She crept down the drive staying close to the side of the house. Gravel crunched under her feet. As she reached the backyard, Moose, the Garcias’ Doberman next door, barked. Moose’s tuba-bark could wake a hibernating bear, Cora thought, cringing. Simultaneously, lights came on in the upstairs windows at both the Garcias’ and Millers’. She was caught in the middle. Her mat still tucked under her arm, she ran down the drive, slipping on the loose gravel and almost falling. Without being seen, she managed to make it across the street to the safety of her own porch. She flung the mat back in front of the door and crouched low. Only minutes passed before the police siren could be heard.

The neighborhood came alive. Bedroom and porch lights both illuminated the scene and deepened the shadows. Neighbors, some in robes, some in hastily donned clothes, gathered in front of Mrs. Miller’s house where the patrol car sat in the drive, lights flashing. Cora jumped when her own porch light came on.

Justin stuck his head and shoulders out the front door. “What the hell’s going on?”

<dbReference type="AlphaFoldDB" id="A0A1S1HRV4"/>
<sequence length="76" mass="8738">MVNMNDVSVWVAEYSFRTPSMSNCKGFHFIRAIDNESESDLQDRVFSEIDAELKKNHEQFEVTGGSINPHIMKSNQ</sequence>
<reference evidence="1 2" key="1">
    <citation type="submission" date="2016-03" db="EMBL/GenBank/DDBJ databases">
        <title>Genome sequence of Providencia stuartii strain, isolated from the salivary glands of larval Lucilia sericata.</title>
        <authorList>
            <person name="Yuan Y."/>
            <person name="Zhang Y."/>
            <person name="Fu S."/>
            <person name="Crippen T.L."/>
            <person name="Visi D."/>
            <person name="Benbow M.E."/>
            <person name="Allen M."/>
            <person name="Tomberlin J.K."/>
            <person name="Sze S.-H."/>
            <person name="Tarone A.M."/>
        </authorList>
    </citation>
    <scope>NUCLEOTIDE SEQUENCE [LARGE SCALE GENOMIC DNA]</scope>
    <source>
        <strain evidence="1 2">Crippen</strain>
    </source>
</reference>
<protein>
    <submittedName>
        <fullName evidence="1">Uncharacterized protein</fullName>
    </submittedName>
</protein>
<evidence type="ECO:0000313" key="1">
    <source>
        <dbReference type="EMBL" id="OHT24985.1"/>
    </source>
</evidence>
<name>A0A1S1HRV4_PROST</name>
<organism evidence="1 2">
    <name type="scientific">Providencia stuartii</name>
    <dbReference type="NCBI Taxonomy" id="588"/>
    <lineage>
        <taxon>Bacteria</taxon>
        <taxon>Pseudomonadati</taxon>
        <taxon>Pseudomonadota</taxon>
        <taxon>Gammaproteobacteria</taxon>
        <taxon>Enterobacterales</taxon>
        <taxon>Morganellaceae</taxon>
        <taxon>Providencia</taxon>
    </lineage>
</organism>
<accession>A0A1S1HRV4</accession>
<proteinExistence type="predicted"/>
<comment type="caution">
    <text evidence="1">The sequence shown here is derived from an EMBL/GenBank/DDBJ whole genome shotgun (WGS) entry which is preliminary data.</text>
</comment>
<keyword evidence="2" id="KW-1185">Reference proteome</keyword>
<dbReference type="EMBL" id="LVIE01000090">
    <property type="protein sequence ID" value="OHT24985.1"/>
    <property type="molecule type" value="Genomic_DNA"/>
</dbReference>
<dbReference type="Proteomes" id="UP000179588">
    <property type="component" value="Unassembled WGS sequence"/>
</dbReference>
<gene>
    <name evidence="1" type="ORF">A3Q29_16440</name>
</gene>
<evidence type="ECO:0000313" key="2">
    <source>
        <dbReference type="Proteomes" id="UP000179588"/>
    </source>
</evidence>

“I don’t know, I came down to see,” Cora covered. “I think something happened at the Millers’. I was just going over there.” Did he help Mother? How could they? How could he? Aunt Marcie was his mother!

She crossed the street, hands in her pockets against the chill, and went up to the nearest onlooker. “Is everyone all right? What’s happening?” she asked, sounding believably concerned; her voice shaky from her close call.

“Everyone’s okay, but a prowler was in the Millers’ backyard. The Garcias’ dog scared him off,” the man said.

“Did anyone get a look at the guy?”

“Just his shadow.”

“Thanks.” She crossed back and reported to Justin.

Tomorrow she would pay a neighborly visit to the Millers to be sure they were okay after their scare, and check out the backyard where the prowler had been. Suddenly, she recalled Mrs. Miller saying she’d ordered the mat for her daughter-in-law. How could I be so stupid? Her sneaky outing had been a dangerous waste of time.

Clearly, she needed to question the mailman and the UPS delivery man, but she wasn’t sure how to go about it. She didn’t have a timeframe for when the mat was switched. For that matter, it could have been the pizza delivery man or even the Girl Scouts selling cookies. Cora squared her shoulders in determination. Someone had taken her mat—how to prove who was going to require some detective work.

She bent down to straighten the mat she’d tossed haphazardly in front of the door. The word Welcome was printed in black across the woven hemp. Dumbfounded, she flipped the mat over to reveal the word Willkommen on the reverse side.

As she climbed the stairs back to her bedroom, Justin called to her. “Don’t forget to take your meds, Cora.”

“I won’t.” Yeah, right!

The End